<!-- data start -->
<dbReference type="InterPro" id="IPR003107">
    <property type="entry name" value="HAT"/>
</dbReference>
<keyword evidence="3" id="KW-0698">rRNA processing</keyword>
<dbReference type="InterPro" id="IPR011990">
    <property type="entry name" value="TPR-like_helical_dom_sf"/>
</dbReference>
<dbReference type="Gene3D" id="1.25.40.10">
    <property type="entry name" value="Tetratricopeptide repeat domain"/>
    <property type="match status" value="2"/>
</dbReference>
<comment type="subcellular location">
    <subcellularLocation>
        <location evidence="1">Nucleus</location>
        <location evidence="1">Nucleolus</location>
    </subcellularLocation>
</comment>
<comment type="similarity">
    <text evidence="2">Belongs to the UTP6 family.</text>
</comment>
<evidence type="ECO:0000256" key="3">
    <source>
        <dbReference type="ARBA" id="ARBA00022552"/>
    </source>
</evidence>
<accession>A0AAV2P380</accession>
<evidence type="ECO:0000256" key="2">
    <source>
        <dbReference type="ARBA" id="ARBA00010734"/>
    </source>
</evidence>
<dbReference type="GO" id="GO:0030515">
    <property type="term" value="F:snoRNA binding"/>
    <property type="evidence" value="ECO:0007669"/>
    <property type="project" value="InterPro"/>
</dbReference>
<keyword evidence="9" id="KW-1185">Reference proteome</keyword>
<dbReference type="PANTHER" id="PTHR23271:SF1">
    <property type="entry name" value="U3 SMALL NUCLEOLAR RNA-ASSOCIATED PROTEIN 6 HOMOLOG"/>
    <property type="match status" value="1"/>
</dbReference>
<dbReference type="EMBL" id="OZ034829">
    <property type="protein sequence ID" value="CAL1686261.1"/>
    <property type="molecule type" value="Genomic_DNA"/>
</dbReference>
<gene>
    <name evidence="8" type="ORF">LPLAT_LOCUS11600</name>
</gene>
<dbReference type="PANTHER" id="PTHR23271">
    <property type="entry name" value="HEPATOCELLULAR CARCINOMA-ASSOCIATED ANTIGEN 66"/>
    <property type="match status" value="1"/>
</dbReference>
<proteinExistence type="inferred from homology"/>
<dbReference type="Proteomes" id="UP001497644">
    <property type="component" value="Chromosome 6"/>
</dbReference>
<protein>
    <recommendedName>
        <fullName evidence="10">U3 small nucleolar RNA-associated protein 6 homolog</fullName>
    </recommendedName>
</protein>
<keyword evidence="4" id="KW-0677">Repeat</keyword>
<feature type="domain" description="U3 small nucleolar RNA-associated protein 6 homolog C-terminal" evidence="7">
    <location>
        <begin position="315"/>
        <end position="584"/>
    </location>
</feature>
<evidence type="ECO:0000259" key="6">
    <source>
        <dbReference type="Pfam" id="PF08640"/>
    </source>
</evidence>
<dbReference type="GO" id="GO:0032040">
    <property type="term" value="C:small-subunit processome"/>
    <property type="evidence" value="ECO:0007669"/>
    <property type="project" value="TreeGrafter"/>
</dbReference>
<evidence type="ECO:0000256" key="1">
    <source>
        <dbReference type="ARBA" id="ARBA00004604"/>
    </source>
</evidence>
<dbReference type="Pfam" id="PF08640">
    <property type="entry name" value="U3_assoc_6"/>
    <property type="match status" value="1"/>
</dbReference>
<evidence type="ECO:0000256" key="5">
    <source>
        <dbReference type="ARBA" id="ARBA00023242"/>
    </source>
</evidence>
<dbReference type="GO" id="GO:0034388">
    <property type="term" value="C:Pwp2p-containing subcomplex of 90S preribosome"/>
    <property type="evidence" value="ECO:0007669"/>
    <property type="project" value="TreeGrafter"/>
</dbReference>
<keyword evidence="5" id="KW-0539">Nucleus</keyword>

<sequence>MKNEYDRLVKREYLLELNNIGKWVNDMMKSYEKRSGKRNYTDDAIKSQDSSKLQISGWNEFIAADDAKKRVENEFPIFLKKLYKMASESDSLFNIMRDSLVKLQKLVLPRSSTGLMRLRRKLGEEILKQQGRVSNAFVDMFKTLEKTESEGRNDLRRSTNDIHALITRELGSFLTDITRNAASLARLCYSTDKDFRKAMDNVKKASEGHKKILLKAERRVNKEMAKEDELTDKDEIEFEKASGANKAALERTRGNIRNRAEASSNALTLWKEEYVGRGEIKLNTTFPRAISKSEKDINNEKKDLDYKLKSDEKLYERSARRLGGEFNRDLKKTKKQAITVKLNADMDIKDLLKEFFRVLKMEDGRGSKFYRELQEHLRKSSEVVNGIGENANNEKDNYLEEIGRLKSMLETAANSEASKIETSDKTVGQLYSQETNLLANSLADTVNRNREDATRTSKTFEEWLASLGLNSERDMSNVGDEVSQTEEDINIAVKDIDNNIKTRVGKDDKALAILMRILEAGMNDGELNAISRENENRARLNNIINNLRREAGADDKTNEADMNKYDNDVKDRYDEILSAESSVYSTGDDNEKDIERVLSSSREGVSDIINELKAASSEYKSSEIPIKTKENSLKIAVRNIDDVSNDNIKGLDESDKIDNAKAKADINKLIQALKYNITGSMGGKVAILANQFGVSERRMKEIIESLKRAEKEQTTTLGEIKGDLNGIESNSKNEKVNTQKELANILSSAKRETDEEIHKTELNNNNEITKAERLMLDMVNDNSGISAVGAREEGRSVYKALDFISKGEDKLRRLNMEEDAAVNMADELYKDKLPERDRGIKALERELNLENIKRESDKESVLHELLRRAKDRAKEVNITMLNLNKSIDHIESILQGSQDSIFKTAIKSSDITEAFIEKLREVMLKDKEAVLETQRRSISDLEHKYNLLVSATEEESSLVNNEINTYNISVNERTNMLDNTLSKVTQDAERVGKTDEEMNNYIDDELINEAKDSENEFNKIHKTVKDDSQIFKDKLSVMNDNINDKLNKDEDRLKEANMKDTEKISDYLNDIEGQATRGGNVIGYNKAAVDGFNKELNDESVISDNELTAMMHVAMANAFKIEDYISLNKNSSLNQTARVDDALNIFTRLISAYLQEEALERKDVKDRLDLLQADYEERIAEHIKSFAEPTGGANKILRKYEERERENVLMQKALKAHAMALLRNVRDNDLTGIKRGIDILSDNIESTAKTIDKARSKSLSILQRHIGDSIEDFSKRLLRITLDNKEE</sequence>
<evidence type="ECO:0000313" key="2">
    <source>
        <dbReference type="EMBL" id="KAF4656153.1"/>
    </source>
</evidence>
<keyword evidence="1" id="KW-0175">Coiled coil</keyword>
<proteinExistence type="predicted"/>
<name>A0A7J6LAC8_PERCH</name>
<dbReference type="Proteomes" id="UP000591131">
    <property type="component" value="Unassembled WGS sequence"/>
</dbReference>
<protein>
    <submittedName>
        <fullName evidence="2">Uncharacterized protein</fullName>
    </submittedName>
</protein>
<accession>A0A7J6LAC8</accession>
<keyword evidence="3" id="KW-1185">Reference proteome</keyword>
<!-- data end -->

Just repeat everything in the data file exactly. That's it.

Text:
<dbReference type="InterPro" id="IPR003107">
    <property type="entry name" value="HAT"/>
</dbReference>
<keyword evidence="3" id="KW-0698">rRNA processing</keyword>
<dbReference type="InterPro" id="IPR011990">
    <property type="entry name" value="TPR-like_helical_dom_sf"/>
</dbReference>
<dbReference type="Gene3D" id="1.25.40.10">
    <property type="entry name" value="Tetratricopeptide repeat domain"/>
    <property type="match status" value="2"/>
</dbReference>
<comment type="subcellular location">
    <subcellularLocation>
        <location evidence="1">Nucleus</location>
        <location evidence="1">Nucleolus</location>
    </subcellularLocation>
</comment>
<comment type="similarity">
    <text evidence="2">Belongs to the UTP6 family.</text>
</comment>
<evidence type="ECO:0000256" key="3">
    <source>
        <dbReference type="ARBA" id="ARBA00022552"/>
    </source>
</evidence>
<accession>A0AAV2P380</accession>
<evidence type="ECO:0000256" key="2">
    <source>
        <dbReference type="ARBA" id="ARBA00010734"/>
    </source>
</evidence>
<dbReference type="GO" id="GO:0030515">
    <property type="term" value="F:snoRNA binding"/>
    <property type="evidence" value="ECO:0007669"/>
    <property type="project" value="InterPro"/>
</dbReference>
<keyword evidence="9" id="KW-1185">Reference proteome</keyword>
<dbReference type="PANTHER" id="PTHR23271:SF1">
    <property type="entry name" value="U3 SMALL NUCLEOLAR RNA-ASSOCIATED PROTEIN 6 HOMOLOG"/>
    <property type="match status" value="1"/>
</dbReference>
<dbReference type="EMBL" id="OZ034829">
    <property type="protein sequence ID" value="CAL1686261.1"/>
    <property type="molecule type" value="Genomic_DNA"/>
</dbReference>
<gene>
    <name evidence="8" type="ORF">LPLAT_LOCUS11600</name>
</gene>
<dbReference type="PANTHER" id="PTHR23271">
    <property type="entry name" value="HEPATOCELLULAR CARCINOMA-ASSOCIATED ANTIGEN 66"/>
    <property type="match status" value="1"/>
</dbReference>
<proteinExistence type="inferred from homology"/>
<dbReference type="Proteomes" id="UP001497644">
    <property type="component" value="Chromosome 6"/>
</dbReference>
<protein>
    <recommendedName>
        <fullName evidence="10">U3 small nucleolar RNA-associated protein 6 homolog</fullName>
    </recommendedName>
</protein>
<keyword evidence="4" id="KW-0677">Repeat</keyword>
<feature type="domain" description="U3 small nucleolar RNA-associated protein 6 homolog C-terminal" evidence="7">
    <location>
        <begin position="315"/>
        <end position="584"/>
    </location>
</feature>
<evidence type="ECO:0000259" key="6">
    <source>
        <dbReference type="Pfam" id="PF08640"/>
    </source>
</evidence>
<dbReference type="GO" id="GO:0032040">
    <property type="term" value="C:small-subunit processome"/>
    <property type="evidence" value="ECO:0007669"/>
    <property type="project" value="TreeGrafter"/>
</dbReference>
<evidence type="ECO:0000256" key="1">
    <source>
        <dbReference type="ARBA" id="ARBA00004604"/>
    </source>
</evidence>
<dbReference type="Pfam" id="PF08640">
    <property type="entry name" value="U3_assoc_6"/>
    <property type="match status" value="1"/>
</dbReference>
<evidence type="ECO:0000256" key="5">
    <source>
        <dbReference type="ARBA" id="ARBA00023242"/>
    </source>
</evidence>
<dbReference type="GO" id="GO:0034388">
    <property type="term" value="C:Pwp2p-containing subcomplex of 90S preribosome"/>
    <property type="evidence" value="ECO:0007669"/>
    <property type="project" value="TreeGrafter"/>
</dbReference>
<keyword evidence="5" id="KW-0539">Nucleus</keyword>

<sequence>MKNEYDRLVKREYLLELNNIGKWVNDMMKSYEKRSGKRNYTDDAIKSQDSSKLQISGWNEFIAADDAKKRVENEFPIFLKKLYKMASESDSLFNIMRDSLVKLQKLVLPRSSTGLMRLRRKLGEEILKQQGRVSNAFVDMFKTLEKTESEGRNDLRRSTNDIHALITRELGSFLTDITRNAASLARLCYSTDKDFRKAMDNVKKASEGHKKILLKAERRVNKEMAKEDELTDKDEIEFEKASGANKAALERTRGNIRNRAEASSNALTLWKEEYVGRGEIKLNTTFPRAISKSEKDINNEKKDLDYKLKSDEKLYERSARRLGGEFNRDLKKTKKQAITVKLNADMDIKDLLKEFFRVLKMEDGRGSKFYRELQEHLRKSSEVVNGIGENANNEKDNYLEEIGRLKSMLETAANSEASKIETSDKTVGQLYSQETNLLANSLADTVNRNREDATRTSKTFEEWLASLGLNSERDMSNVGDEVSQTEEDINIAVKDIDNNIKTRVGKDDKALAILMRILEAGMNDGELNAISRENENRARLNNIINNLRREAGADDKTNEADMNKYDNDVKDRYDEILSAESSVYSTGDDNEKDIERVLSSSREGVSDIINELKAASSEYKSSEIPIKTKENSLKIAVRNIDDVSNDNIKGLDESDKIDNAKAKADINKLIQALKYNITGSMGGKVAILANQFGVSERRMKEIIESLKRAEKEQTTTLGEIKGDLNGIESNSKNEKVNTQKELANILSSAKRETDEEIHKTELNNNNEITKAERLMLDMVNDNSGISAVGAREEGRSVYKALDFISKGEDKLRRLNMEEDAAVNMADELYKDKLPERDRGIKALERELNLENIKRESDKESVLHELLRRAKDRAKEVNITMLNLNKSIDHIESILQGSQDSIFKTAIKSSDITEAFIEKLREVMLKDKEAVLETQRRSISDLEHKYNLLVSATEEESSLVNNEINTYNISVNERTNMLDNTLSKVTQDAERVGKTDEEMNNYIDDELINEAKDSENEFNKIHKTVKDDSQIFKDKLSVMNDNINDKLNKDEDRLKEANMKDTEKISDYLNDIEGQATRGGNVIGYNKAAVDGFNKELNDESVISDNELTAMMHVAMANAFKIEDYISLNKNSSLNQTARVDDALNIFTRLISAYLQEEALERKDVKDRLDLLQADYEERIAEHIKSFAEPTGGANKILRKYEERERENVLMQKALKAHAMALLRNVRDNDLTGIKRGIDILSDNIESTAKTIDKARSKSLSILQRHIGDSIEDFSKRLLRITLDNKEE</sequence>
<evidence type="ECO:0000313" key="2">
    <source>
        <dbReference type="EMBL" id="KAF4656153.1"/>
    </source>
</evidence>
<keyword evidence="1" id="KW-0175">Coiled coil</keyword>
<proteinExistence type="predicted"/>
<name>A0A7J6LAC8_PERCH</name>
<dbReference type="Proteomes" id="UP000591131">
    <property type="component" value="Unassembled WGS sequence"/>
</dbReference>
<protein>
    <submittedName>
        <fullName evidence="2">Uncharacterized protein</fullName>
    </submittedName>
</protein>
<accession>A0A7J6LAC8</accession>
<keyword evidence="3" id="KW-1185">Reference proteome</keyword>